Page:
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Guide To: Practical Workshops for Websites

18 October 2016
Practical Workshops for Websites | Neon

Before setting out on a website project of significant complexity, it is important to ensure that you’re not going in blind. For complex projects, extracting as much information as possible from the client will help you make the most informed decisions during the planning and research phases. Hosting a practical workshop with the client before the project begins is good practice.

Practical workshops are not only productive from a customer onboarding perspective, but they also help agencies to immerse themselves in the business of the client. This aids the understanding of the target market, what engages them and what drives buying decisions in their niche. Getting a full understanding of the client landscape – as well as goals for the project – is the best way to kick-off a project, and gives it the best chance of short and long-term success.

A common misconception is that a project is a single event, but savvy marketers and business owners know that this is not the case. A website should be considered as a living, breathing entity that requires regular updates and timely improvements to stay ahead of the game in competitive spaces. Considering that Starbucks’ average customer lifetime value is over £20,000 per customer compared to the ~£5 initial outlay of their first purchase, it is easy to see why it’s worthwhile for agencies to position themselves as a long-term partner rather than a temporary website provider.

The best way to gain insights for a successful project is with a relaxed and practical workshop session with interactive elements. Here we lay out the foundations for a workshop that ensures the correct information is extracted in order to make planning decisions as well as interacting with the client on a personal level.

Who Should Attend?

At a workshop, you want to ensure that the only people that attend are the people driving the business and project decisions:

  • Client-side: key decision-maker(s), client-side account manager, client-side project manager and a member from the branding and/or marketing team.
  • Agency side: project manager, account manager, a marketing lead and potentially somebody with technical and design knowledge.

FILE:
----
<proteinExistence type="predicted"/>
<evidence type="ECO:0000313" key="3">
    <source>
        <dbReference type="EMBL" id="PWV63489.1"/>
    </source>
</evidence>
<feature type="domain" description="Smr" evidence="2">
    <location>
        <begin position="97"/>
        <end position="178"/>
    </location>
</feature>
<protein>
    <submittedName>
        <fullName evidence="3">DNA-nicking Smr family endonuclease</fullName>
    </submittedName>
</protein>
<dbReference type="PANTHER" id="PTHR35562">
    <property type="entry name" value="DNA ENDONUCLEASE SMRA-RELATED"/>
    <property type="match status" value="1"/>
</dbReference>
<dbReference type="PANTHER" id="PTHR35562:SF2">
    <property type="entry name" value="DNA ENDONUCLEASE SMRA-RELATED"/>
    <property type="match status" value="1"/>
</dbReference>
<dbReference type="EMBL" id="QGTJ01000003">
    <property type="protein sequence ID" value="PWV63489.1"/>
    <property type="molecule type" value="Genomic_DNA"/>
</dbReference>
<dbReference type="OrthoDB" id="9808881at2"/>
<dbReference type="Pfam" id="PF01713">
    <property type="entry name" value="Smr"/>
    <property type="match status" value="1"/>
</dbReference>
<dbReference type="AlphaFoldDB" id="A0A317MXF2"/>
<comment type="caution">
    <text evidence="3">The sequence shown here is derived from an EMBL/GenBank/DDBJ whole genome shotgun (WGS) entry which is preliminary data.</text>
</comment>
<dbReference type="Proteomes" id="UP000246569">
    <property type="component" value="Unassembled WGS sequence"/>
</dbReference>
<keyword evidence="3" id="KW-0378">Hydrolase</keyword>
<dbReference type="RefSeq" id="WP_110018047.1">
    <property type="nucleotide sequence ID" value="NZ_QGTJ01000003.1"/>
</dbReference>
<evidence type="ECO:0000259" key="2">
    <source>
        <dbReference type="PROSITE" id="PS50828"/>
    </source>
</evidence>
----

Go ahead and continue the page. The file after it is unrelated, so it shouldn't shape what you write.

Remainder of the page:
In order to ensure that the workshop is productive, it’s important that you only invite key stakeholders and decision-makers. There are going to be a lot of discussions about what the best approach would be and how to achieve it. From the agency side, you must have representatives who are going to be involved in the production of the site. Regarding the client-side attendees, only key decision-makers should attend. This is the best way to ensure that conversations stay focused rather than digressing into discussions that are not relevant.

Having a technical head in the room from the agency side would be advantageous in case the client asks about technical requirements. For example, if the client has a central IT system that feeds a number of eCommerce stores as well as this potential new one then it may need to be built differently. The technical team member should be able to offer recommendations to working within that particular infrastructure.

Learn about the Client’s Business

The client has approached you to help them with their project, so before jumping in and showing them your portfolio, it is best to sit back and absorb as much information about the client as possible so that you can come back with constructive responses.


  • How their business works, what industry it operates in and a little bit of history about it;
  • What sets their business apart from the competition;
  • Who the competitors are.

Get practical:

  • Take a look at their competitors’ websites during the workshop, asking them to identify what they like/dislike about them.
  • Do some basic competitor analysis to understand what they are doing well/poorly and identify some quick wins.
  • Ahrefs or Open Site Explorer are good tools for this if you have the time. If not, a quick search of the URL in Hubspot Marketing Grader could suffice.

About The Brand

Before diving into designs, it is important to understand what current branding the business has and how flexible this is to change. Larger organisations are much less inclined to change their brand, even if it is very dated.


  • Whether or not they are tied into any branding such as logos/brand guidelines that the site would need to adhere to. Remember that signage, advertising etc. may already be out in the market and would be out-of-date if they were to rebrand, so they need to evaluate whether or not it is a worthwhile investment to change the brand in any way.
  • If they would be open to bringing the brand up to modern standards if a rebrand is out of the question. Mention the potential benefits that this can bring vs sticking with the dated look.

Get practical:

  • Show them examples of companies who are killing it with their branding.
  • Show them examples of how not to do branding.
  • Show them examples of branding work you have done for other companies and explain the results and your reasoning for making certain brand decisions.

About the Target Market